To be fair, that was a couple of years ago.

More recently the city’s foray into technological responsiveness and transparency may actually be working to the advantage of residents.

Here in Philly we don’t have four seasons. We only have two: winter and road construction.

It’s been a mild winter.

In terms of street damage the lack of snow means less water freezing and thawing in the cracks of the streets and less salt and brine to exacerbate the issue. So unless Floridian sinkholes begin turning up, this spring should be smoother than in years past.

But inevitably, potholes happen. It’s the city and sometimes the road more traveled can be a bumpy one.

I’m a writer. Which means I sit online all day and read the Internet. All of it. Every day. In bits and pieces, headlines and tweets. Sometimes I’m impressed. Generally I’m not. Like I said – I’m a writer. And a Philadelphian. Which means I’m a skeptic.

But today, I was genuinely impressed.

A person tweets a pothole picture/location to a neighborhood association twitter handle. Neighborhood association tweets the issue to Philly311.

Not only does the attentive employee manning Philly311’s twitter account pass the issue onto the Streets Department, accomplishing what years of messages left on unmanned phone lines have seemingly never been able to do. But they also had a moment to respond to my undeniably snide inquisition as to how long the process of fixing said pothole would actually take.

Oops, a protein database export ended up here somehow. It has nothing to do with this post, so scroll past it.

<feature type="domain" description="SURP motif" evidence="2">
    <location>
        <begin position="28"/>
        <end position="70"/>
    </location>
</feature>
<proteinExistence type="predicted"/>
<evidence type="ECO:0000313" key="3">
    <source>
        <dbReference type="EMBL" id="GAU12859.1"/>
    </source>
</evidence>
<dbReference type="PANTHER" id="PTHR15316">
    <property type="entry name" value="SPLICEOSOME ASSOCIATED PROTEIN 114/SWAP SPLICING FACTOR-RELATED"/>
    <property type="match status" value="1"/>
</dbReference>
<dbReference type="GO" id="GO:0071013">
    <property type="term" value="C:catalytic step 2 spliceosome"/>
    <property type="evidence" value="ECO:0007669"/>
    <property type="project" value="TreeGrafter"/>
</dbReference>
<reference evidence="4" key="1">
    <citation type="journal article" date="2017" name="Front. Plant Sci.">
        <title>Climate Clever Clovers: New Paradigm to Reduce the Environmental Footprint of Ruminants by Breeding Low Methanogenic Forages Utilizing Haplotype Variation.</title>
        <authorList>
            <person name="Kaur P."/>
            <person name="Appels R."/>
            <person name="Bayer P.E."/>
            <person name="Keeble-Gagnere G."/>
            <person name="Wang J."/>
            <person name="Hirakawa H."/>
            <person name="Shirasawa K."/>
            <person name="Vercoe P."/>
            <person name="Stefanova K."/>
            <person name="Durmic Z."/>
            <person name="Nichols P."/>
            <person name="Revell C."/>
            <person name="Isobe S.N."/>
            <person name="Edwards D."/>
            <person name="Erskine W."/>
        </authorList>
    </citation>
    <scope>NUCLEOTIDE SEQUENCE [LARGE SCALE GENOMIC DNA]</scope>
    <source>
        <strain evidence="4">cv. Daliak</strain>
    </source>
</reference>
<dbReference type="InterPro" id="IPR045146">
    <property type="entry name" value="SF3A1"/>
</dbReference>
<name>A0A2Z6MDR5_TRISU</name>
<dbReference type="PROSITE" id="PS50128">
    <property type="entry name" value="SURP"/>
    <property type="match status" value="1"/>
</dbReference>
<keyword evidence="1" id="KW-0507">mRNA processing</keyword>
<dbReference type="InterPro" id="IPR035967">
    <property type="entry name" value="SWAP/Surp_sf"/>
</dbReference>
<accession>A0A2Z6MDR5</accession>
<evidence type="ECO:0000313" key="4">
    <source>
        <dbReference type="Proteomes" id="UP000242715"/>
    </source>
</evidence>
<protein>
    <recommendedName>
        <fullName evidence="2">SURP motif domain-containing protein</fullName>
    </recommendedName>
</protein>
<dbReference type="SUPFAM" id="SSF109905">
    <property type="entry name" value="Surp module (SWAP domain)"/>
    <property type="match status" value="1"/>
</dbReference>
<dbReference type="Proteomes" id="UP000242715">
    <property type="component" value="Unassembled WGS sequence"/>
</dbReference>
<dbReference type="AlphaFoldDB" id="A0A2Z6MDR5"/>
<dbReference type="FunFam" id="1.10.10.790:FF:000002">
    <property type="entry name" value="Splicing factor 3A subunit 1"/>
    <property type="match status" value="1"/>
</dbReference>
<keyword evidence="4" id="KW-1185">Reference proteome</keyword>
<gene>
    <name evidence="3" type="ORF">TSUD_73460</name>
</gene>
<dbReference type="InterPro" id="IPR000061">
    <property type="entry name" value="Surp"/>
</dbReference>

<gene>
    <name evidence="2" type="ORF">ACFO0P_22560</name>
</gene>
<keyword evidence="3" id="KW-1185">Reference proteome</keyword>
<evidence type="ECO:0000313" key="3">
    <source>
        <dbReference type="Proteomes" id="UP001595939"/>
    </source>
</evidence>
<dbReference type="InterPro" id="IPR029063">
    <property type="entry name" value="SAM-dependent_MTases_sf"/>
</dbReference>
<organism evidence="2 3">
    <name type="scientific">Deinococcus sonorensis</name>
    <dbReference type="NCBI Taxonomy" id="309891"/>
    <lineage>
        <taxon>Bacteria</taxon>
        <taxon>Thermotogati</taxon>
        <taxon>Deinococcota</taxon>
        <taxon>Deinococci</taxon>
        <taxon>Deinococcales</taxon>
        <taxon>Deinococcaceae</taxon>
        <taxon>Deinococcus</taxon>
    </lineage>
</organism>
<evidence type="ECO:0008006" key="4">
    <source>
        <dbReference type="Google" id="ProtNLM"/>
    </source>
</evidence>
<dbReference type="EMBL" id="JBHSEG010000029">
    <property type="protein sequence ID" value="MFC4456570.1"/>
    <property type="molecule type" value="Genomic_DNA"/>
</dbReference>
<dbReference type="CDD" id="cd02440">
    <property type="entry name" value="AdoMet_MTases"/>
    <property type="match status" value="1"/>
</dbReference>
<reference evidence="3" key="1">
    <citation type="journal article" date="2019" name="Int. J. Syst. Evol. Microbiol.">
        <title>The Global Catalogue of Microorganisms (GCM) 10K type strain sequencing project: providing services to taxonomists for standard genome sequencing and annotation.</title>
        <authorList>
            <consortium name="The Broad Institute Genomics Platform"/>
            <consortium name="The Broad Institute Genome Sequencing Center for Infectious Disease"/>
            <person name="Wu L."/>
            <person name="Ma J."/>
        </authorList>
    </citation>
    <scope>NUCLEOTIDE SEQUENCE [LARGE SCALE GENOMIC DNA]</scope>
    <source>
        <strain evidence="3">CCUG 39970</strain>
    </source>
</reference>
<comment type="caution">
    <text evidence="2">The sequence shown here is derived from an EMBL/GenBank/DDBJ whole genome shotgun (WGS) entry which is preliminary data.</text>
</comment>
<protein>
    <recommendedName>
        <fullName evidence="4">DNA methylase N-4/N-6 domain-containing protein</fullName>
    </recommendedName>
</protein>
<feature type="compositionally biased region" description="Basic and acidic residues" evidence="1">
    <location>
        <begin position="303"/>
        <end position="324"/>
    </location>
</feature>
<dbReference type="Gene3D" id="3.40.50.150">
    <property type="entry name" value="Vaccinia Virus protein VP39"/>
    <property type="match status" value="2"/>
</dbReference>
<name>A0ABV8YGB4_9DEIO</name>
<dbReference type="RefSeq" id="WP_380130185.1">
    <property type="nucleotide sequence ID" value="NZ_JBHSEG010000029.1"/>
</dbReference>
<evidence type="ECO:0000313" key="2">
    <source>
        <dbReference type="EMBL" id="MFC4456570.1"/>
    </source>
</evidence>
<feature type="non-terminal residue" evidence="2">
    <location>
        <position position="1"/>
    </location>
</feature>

Long story short:

If you see a pothole, and tweet its location to @Philly311, they will respond with a Streets Department tracking number of the complaint and a link where you can follow along with the progress, online.

Who knew?! 

Initial complaints will be investigated within 24 hours” and the hole will be “made safe.”

Though permanent repairs don’t begin until the threat of snow is long gone – usually in April, this immediate attention is a thing of beauty… in theory, at least.

Like I said, I’m a skeptic.

But hey, if a tweet can get a pothole filled in within 24 hours, just imagine the possibilities.

Wednesday, March 6, 2013

Military Aid & Thoughts on Spending

Since the newly appointed Secretary of State John Kerry returned from his first official Middle East trip, it’s been one announcement after another. Meets here, greets there; nine days and nearly as many countries. Kerry’s itinerary had him making stops in England, Germany, France, Italy, Turkey, Saudi Arabia, the UAE, and Qatar, with most of the European leg focusing on Africa’s violent conflicts. 

The nation's top diplomat has returned bill in-hand having made aid commitments to regimes spanning millions of square miles.